Navy considers base at Israel port of Haifa Domestic, Mideast effects are weighed

February 17, 1993|By Richard H. P. Sia | Richard H. P. Sia,Washington Bureau Doug Struck of the Jerusalem Bureau contributed to this article.

WASHINGTON -- The Navy is exploring the possibility of basing an aircraft carrier, minesweepers or other ships of the 6th Fleet in the Israeli port of Haifa, a major shift in deployment strategy that could have serious repercussions at home and in the Middle East.

Navy officials say privately they are not eager to initiate such a move. But they say pressure from Senate committees and pro-Israel interests in Washington help to explain why they are considering Haifa as a possible home port for U.S. ships.

Only yesterday, Sen. Daniel K. Inouye, chairman of the Defense Appropriations subcommittee, told Israeli officials on a visit to Tel Aviv that he will obtain money to make Haifa's port a permanent home for part of the fleet.

The 6th Fleet, headquartered in Gaeta, Italy, where the command ship USS Belknap has its home port, now draws virtually all its naval assets from carrier battle groups based in Norfolk, Va., and Mayport, Fla. As many as five aircraft carriers are needed to keep one stationed in the Mediterranean on a near-continuous basis, a congressional analysis shows.

The Navy's only other overseas home ports are in Sicily, where the submarine tender USS Orion is based, and in Japan, where the USS Independence carrier battle group has been based in Yokosuka and a group of amphibious ships in Sasebo since 1973.

Although no decisions are imminent, those favoring the creation of a foreign home port argue that the Navy must find new ways to project U.S. power overseas with fewer ships, aircraft and sailors. A permanent move to Haifa would represent a commitment to Israeli security and bolster U.S. defense of the Suez Canal and Arabian peninsula, they say.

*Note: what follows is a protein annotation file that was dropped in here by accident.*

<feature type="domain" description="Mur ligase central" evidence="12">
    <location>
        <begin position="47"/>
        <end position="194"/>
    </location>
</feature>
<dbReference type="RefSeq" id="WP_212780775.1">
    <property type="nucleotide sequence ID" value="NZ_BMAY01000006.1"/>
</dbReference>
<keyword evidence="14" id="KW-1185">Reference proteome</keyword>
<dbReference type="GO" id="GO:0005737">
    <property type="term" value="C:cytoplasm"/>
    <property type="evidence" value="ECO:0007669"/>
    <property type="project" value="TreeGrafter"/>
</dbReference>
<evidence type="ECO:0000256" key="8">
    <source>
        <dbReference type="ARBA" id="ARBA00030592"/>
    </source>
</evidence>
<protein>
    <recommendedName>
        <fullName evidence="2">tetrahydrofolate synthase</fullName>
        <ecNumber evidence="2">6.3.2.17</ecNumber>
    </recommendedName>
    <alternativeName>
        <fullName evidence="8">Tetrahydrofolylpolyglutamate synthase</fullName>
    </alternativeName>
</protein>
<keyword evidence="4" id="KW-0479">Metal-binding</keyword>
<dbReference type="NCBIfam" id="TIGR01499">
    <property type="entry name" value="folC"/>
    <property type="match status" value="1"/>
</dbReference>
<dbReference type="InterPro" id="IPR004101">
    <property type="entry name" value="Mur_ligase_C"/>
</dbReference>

But even advocates acknowledge that such a move could mobilize strong opposition, especially in U.S. communities distressed by military base closings and defense layoffs.

Moreover, the Arab reaction is difficult to anticipate. If the proposal materializes at a difficult time in the Mideast peace talks, "it could be viewed as evidence of bias," said a senior Arab diplomat here.

"This matter will not be exploited [by Arabs for political gain] unless there's a need to exploit it," he added.

Another Arab diplomat said there was a tacit acceptance, even among Mideast powers not friendly to the United States, of U.S.-Israeli defense cooperation.

A former senior naval officer, retired Vice Adm. William Rowden, who commanded the 6th Fleet from 1981 to 1983 and who is working on a Haifa feasibility study for the Navy, said: "If you want to reduce the number of carriers, you can do it by home-porting in Haifa. There's no question you can stretch your capability for forward presence."

"But I don't hear a real good discussion of how the political issues will be settled to make it OK. People say, 'Leave that to the State Department to work out,' " he said. "I get nervous about that."

Incentive vs. reward

There have been suggestions that influential members of the Clinton administration are receptive to the idea of home-porting ships in Haifa, both as a budget-cutting device and as a foreign policy tool, although administration officials are in no hurry to act as long as the Middle East peace talks remain stalled and the Navy feasibility study is incomplete.

Some officials believe the Haifa proposal would give Israel an added security guarantee against concessions Jerusalem might

make in the peace negotiations. But there are conflicting views over whether a home port proposal should be used as an incentive to propel the peace process forward or as a reward for an Arab-Israeli settlement.

Dore Gold, an Israeli military analyst with close defense ties in Tel Aviv and Washington, said he expects that Israeli officials would welcome the home-porting plan if it is not tied to unacceptable concessions in the peace process.

"The question is whether this is integrated into the peace process," Mr. Gold said in Jerusalem. Creating a permanent base could "give Israel a sense of some kind of strategic umbrella under which Israel can take greater risks in the peace process," he said. But if that risk involves returning the Golan Heights to Syria, there would be controversy, he predicted.

A potential obstacle is who will pay for the cost of building base facilities, he said.

Taking the initiative

Israeli officials in Washington said their government has not conveyed any official interest in creating a home port in Haifa, adding that they were unaware of any "concrete proposal" circulating within the U.S. government. "It's true you have all kinds of private ideas being aired, but I am totally unaware that the notion of a permanent presence is being considered," one official said.

So far, the American Israel Public Affairs Committee (AIPAC) and other pro-Israel groups have been waging a low-key informational campaign to stimulate interest within the Clinton administration and Congress so that Washington will be seen as taking the initiative.

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